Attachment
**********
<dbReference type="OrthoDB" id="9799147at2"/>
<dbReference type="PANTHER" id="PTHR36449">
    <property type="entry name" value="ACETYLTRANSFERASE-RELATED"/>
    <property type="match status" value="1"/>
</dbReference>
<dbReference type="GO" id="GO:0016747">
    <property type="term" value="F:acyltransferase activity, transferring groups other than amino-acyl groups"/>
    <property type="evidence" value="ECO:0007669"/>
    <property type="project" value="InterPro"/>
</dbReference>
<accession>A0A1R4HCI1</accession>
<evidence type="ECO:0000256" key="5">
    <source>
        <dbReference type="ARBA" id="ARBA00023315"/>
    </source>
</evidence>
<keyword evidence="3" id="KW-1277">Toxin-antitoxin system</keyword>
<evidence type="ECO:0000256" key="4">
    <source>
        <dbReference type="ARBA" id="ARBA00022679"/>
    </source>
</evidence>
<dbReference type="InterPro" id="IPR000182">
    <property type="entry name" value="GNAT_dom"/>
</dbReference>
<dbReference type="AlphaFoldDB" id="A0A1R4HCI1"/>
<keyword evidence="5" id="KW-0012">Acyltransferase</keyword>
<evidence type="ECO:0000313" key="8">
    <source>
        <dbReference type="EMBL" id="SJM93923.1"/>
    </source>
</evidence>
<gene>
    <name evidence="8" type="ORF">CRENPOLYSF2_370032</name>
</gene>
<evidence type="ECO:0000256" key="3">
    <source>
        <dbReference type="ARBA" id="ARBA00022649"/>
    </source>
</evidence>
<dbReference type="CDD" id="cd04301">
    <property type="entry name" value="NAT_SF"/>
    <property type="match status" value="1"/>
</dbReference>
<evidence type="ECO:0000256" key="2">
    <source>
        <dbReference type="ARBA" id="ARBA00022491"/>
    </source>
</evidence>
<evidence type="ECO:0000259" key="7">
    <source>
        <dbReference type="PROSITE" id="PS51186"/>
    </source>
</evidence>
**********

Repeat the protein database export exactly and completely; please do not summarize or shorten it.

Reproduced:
<dbReference type="OrthoDB" id="9799147at2"/>
<dbReference type="PANTHER" id="PTHR36449">
    <property type="entry name" value="ACETYLTRANSFERASE-RELATED"/>
    <property type="match status" value="1"/>
</dbReference>
<dbReference type="GO" id="GO:0016747">
    <property type="term" value="F:acyltransferase activity, transferring groups other than amino-acyl groups"/>
    <property type="evidence" value="ECO:0007669"/>
    <property type="project" value="InterPro"/>
</dbReference>
<accession>A0A1R4HCI1</accession>
<evidence type="ECO:0000256" key="5">
    <source>
        <dbReference type="ARBA" id="ARBA00023315"/>
    </source>
</evidence>
<keyword evidence="3" id="KW-1277">Toxin-antitoxin system</keyword>
<evidence type="ECO:0000256" key="4">
    <source>
        <dbReference type="ARBA" id="ARBA00022679"/>
    </source>
</evidence>
<dbReference type="InterPro" id="IPR000182">
    <property type="entry name" value="GNAT_dom"/>
</dbReference>
<dbReference type="AlphaFoldDB" id="A0A1R4HCI1"/>
<keyword evidence="5" id="KW-0012">Acyltransferase</keyword>
<evidence type="ECO:0000313" key="8">
    <source>
        <dbReference type="EMBL" id="SJM93923.1"/>
    </source>
</evidence>
<gene>
    <name evidence="8" type="ORF">CRENPOLYSF2_370032</name>
</gene>
<evidence type="ECO:0000256" key="3">
    <source>
        <dbReference type="ARBA" id="ARBA00022649"/>
    </source>
</evidence>
<dbReference type="CDD" id="cd04301">
    <property type="entry name" value="NAT_SF"/>
    <property type="match status" value="1"/>
</dbReference>
<evidence type="ECO:0000256" key="2">
    <source>
        <dbReference type="ARBA" id="ARBA00022491"/>
    </source>
</evidence>
<evidence type="ECO:0000259" key="7">
    <source>
        <dbReference type="PROSITE" id="PS51186"/>
    </source>
</evidence>